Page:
Finally, a lot of fancy “header” and navigation graphics can be replaced with larger text, appropriately styled with a tag or CSS. These days, this option works better than ever, because Windows XP and Mac OS X browsers natively support text anti-aliasing. This process smooths the jagged edges around fonts, giving screen type a more natural, refined look, especially at bigger font sizes.
Unless you’re bent on evoking that retro-fly ARCHIE or GOPHER feel, you’re probably going to be using some images on your pages. Just follow a few simple guidelines as you generate your images, and your pages will download in record time.
To begin with, decide whether a given image ought to be a GIF, JPEG, or PNG. This may seem elementary, but it’s a mistake that’s still slowing down a good percentage of web pages out there.
GIF is the oldest and most compatible file format for pictures on the web perfectly suited for smaller graphics that need to look crisp and clean, but don’t need more than 256 colors. GIFs can also be saved with one “transparent color,” allowing them to have irregularly shaped borders. Simple company logos, icons, and navigation buttons are good examples of graphics that should be saved in GIF format.
Now, PNG is a lot like GIF – in fact, it was developed to be a patent-free alternative to GIF, created with the same sort of uses in mind. PNG builds on GIF’s basic features, with improvements like more colors, fancy multilevel transparency (ideal for delicate drop-shadow effects), even gamma-correction, which ensures that colors look the same on Mac, Windows, and Linux computers. Best of all, not only are PNGs just as good as GIFs in almost every way, but PNGs use better file compression so they’re smaller files which load more quickly.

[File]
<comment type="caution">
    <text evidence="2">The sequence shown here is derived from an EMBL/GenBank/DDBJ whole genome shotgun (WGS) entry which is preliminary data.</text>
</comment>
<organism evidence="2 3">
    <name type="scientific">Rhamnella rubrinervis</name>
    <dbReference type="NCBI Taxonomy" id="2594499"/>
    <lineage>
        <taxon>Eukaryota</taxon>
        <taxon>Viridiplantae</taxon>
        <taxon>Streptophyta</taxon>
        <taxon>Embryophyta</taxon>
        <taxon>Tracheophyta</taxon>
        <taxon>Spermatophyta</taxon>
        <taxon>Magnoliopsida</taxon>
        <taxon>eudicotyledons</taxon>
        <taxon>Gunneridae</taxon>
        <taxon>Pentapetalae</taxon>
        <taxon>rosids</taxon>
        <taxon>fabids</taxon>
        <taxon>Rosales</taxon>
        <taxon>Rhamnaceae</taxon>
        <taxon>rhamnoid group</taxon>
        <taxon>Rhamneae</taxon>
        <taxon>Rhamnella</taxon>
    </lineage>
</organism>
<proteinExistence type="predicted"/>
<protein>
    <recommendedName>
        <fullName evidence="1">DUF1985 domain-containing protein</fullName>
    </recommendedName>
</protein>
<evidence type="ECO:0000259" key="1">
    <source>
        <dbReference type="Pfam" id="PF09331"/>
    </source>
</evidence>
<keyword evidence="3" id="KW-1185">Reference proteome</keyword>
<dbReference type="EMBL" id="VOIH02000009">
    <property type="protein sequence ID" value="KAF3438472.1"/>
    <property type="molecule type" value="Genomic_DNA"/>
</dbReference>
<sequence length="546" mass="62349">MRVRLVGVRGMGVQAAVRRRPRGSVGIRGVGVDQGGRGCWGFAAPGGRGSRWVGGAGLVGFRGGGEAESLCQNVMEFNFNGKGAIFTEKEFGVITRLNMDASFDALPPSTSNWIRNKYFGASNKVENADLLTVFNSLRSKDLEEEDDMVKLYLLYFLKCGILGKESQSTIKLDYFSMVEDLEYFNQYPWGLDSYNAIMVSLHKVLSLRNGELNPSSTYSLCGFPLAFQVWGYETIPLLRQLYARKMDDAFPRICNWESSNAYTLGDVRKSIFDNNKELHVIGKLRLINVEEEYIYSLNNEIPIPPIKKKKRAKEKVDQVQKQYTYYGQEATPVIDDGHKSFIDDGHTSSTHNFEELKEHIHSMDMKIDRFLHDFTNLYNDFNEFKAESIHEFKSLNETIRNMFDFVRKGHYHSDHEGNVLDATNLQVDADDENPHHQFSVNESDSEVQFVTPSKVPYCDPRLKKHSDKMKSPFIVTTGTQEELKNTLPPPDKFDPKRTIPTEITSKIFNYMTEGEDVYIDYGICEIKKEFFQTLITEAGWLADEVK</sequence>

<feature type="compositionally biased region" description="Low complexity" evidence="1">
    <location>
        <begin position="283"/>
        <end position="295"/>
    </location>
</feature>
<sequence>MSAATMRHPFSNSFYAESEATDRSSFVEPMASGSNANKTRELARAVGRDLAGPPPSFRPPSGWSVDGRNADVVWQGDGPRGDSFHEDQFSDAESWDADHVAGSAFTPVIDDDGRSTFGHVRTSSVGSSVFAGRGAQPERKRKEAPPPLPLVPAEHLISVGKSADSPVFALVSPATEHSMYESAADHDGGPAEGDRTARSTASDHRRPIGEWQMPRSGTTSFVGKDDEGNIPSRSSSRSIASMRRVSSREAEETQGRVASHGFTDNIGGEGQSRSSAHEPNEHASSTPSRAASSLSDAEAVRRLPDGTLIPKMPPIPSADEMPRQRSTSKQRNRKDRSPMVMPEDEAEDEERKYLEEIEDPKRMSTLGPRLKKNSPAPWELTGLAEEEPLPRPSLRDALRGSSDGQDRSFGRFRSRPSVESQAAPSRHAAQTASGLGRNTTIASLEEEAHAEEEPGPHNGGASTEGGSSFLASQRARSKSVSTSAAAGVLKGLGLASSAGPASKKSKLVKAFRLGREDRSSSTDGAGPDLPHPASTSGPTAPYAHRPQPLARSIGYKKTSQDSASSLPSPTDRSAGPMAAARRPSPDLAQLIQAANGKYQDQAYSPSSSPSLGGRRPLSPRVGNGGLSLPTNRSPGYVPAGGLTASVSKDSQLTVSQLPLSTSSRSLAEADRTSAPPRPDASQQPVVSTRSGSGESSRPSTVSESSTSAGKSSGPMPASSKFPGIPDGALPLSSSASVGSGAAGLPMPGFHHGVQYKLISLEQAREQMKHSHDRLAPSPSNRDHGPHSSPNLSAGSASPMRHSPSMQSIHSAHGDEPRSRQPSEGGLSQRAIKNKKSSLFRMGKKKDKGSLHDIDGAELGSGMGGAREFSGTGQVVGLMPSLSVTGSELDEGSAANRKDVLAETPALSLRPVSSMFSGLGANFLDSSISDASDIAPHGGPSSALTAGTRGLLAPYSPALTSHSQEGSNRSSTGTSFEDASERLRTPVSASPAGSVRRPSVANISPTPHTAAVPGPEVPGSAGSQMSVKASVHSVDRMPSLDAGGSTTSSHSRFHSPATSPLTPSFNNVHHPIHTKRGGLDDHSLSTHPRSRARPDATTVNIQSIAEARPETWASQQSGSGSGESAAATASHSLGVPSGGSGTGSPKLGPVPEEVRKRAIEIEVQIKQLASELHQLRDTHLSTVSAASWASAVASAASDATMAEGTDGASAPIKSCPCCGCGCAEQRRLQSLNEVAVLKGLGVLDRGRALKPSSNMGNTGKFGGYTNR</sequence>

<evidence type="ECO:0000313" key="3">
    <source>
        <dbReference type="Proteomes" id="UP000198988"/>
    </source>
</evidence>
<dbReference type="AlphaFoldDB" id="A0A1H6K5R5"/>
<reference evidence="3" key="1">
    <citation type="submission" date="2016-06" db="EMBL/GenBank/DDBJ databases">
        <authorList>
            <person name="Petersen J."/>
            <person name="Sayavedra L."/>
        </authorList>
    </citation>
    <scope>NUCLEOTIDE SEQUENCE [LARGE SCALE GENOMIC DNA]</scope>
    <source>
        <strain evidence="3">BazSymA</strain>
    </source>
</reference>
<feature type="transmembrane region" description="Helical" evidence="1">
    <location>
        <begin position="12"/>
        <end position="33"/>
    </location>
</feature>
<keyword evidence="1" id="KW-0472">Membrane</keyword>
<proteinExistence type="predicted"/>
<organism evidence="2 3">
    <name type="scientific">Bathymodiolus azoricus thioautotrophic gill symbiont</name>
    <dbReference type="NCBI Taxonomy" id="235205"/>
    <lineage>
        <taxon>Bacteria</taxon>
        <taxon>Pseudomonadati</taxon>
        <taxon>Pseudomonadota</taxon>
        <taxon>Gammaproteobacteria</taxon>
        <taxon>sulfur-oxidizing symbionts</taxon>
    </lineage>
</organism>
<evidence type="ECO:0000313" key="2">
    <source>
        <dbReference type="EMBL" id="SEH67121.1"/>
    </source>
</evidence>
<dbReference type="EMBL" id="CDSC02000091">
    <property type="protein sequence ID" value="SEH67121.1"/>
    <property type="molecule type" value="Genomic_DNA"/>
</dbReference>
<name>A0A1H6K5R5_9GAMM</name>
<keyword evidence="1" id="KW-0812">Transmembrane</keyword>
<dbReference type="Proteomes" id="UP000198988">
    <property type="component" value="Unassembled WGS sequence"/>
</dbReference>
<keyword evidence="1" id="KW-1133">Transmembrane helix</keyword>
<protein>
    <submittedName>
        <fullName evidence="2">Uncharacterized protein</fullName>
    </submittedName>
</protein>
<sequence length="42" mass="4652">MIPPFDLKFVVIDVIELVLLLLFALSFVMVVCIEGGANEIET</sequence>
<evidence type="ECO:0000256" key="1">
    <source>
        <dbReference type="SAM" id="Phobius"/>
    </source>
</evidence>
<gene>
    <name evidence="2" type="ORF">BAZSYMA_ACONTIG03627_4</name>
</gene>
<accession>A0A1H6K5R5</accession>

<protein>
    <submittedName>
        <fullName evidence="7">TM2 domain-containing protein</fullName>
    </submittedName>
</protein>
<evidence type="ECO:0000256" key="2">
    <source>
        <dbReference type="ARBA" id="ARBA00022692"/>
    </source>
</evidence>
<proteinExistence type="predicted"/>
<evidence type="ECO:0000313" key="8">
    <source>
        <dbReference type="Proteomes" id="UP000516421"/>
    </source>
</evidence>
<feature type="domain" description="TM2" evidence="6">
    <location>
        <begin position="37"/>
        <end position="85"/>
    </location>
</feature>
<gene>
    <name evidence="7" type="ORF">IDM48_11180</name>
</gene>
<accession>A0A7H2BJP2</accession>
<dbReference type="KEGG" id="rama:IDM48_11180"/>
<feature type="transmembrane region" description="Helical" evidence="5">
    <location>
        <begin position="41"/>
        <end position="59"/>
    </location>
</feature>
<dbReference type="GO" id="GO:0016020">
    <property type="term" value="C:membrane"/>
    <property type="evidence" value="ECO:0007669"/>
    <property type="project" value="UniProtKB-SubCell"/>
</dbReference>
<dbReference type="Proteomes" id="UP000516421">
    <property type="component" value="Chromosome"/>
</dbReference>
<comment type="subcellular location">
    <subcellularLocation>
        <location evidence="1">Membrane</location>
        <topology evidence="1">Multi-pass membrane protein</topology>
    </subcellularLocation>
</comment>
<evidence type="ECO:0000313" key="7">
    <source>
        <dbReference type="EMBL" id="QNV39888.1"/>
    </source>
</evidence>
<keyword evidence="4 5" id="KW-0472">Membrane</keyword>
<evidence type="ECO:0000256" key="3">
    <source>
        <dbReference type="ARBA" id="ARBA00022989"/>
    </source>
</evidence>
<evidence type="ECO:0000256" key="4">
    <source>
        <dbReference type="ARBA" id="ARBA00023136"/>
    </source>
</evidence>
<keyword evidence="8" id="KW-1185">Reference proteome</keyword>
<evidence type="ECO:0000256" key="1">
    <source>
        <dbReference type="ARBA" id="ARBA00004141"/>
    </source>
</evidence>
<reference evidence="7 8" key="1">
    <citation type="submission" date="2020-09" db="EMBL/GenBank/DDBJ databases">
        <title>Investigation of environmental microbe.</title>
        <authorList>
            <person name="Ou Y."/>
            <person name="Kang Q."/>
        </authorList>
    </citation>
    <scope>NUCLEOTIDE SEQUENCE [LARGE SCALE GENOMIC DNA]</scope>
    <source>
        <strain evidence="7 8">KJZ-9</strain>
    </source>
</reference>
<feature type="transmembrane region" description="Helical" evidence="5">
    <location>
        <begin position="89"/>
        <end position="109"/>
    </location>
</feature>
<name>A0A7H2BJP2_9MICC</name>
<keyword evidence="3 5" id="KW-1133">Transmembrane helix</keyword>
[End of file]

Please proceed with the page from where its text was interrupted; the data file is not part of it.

In short, PNG is an excellent substitute for GIF, built to handle the same types of graphics (logos, icons, irregularly-shaped items, et cetera) better and faster. There’s just one BIG drawback:a tiny, tiny percentage of browsers won’t display PNGs at all! And, because of this, hardly anybody uses PNGs yet.
So should you risk stepping up to PNG just to make your pages faster? Well, probably, “Yeah!” We’ll come back to that decision, but first, let’s talk compression basics, and see how underdog PNG and old-timer GIF stack up against JPEG, the hulking file format that crushes photo-realistic data into teensy-weensy files.
JPG and PNG Basics
PNGs and GIFs use a lossless compression format. Unlike a JPEG, the details of your graphic won’t get blurry. If you’re scanning something like a finely detailed map, or creating anything with small text, you should choose the GIF or PNG format. Just keep in mind that using GIFs (and even PNGs) for large pictures leads to huge file sizes and long download times.